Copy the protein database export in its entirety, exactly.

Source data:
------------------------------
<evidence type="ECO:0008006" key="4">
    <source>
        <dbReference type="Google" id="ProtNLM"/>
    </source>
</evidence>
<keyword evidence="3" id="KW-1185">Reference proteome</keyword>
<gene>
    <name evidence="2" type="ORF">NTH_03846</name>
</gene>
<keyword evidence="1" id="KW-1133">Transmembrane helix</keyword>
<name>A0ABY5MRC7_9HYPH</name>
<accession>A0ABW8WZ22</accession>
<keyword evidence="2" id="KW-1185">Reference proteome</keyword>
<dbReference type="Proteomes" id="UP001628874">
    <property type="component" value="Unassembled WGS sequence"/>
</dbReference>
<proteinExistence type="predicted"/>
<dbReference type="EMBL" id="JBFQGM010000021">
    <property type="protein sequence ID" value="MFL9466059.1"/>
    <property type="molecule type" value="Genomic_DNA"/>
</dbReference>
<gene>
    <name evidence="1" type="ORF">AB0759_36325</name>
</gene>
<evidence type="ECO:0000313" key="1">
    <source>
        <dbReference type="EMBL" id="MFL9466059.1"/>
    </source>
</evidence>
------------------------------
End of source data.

<evidence type="ECO:0008006" key="4">
    <source>
        <dbReference type="Google" id="ProtNLM"/>
    </source>
</evidence>
<keyword evidence="3" id="KW-1185">Reference proteome</keyword>
<gene>
    <name evidence="2" type="ORF">NTH_03846</name>
</gene>
<keyword evidence="1" id="KW-1133">Transmembrane helix</keyword>
<name>A0ABY5MRC7_9HYPH</name>
<accession>A0ABW8WZ22</accession>
<keyword evidence="2" id="KW-1185">Reference proteome</keyword>
<dbReference type="Proteomes" id="UP001628874">
    <property type="component" value="Unassembled WGS sequence"/>
</dbReference>
<proteinExistence type="predicted"/>
<dbReference type="EMBL" id="JBFQGM010000021">
    <property type="protein sequence ID" value="MFL9466059.1"/>
    <property type="molecule type" value="Genomic_DNA"/>
</dbReference>
<gene>
    <name evidence="1" type="ORF">AB0759_36325</name>
</gene>
<evidence type="ECO:0000313" key="1">
    <source>
        <dbReference type="EMBL" id="MFL9466059.1"/>
    </source>
</evidence>